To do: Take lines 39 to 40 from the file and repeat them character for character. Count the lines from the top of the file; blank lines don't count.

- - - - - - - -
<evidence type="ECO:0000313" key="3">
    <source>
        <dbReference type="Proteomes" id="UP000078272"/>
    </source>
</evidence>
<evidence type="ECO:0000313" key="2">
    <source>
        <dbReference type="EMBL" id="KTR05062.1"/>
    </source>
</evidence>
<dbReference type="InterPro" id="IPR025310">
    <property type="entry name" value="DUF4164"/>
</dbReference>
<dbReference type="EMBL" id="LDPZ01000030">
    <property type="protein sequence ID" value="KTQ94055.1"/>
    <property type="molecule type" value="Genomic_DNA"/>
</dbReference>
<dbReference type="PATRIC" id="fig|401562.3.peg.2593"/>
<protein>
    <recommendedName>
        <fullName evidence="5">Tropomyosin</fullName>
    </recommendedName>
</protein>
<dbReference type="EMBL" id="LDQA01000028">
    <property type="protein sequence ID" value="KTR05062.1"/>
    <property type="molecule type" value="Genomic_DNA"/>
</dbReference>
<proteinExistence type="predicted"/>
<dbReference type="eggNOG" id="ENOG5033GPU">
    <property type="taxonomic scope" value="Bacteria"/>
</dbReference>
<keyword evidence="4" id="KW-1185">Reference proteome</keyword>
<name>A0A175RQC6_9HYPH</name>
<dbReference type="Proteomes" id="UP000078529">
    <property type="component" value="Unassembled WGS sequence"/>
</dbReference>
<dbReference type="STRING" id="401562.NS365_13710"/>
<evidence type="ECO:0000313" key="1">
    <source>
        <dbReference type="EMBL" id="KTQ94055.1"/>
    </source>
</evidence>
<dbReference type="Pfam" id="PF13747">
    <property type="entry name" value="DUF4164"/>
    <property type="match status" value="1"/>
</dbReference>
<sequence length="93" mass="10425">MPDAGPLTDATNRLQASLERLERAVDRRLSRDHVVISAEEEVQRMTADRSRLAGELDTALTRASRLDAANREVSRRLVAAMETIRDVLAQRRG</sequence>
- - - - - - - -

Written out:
    <source>
        <dbReference type="EMBL" id="KTQ94055.1"/>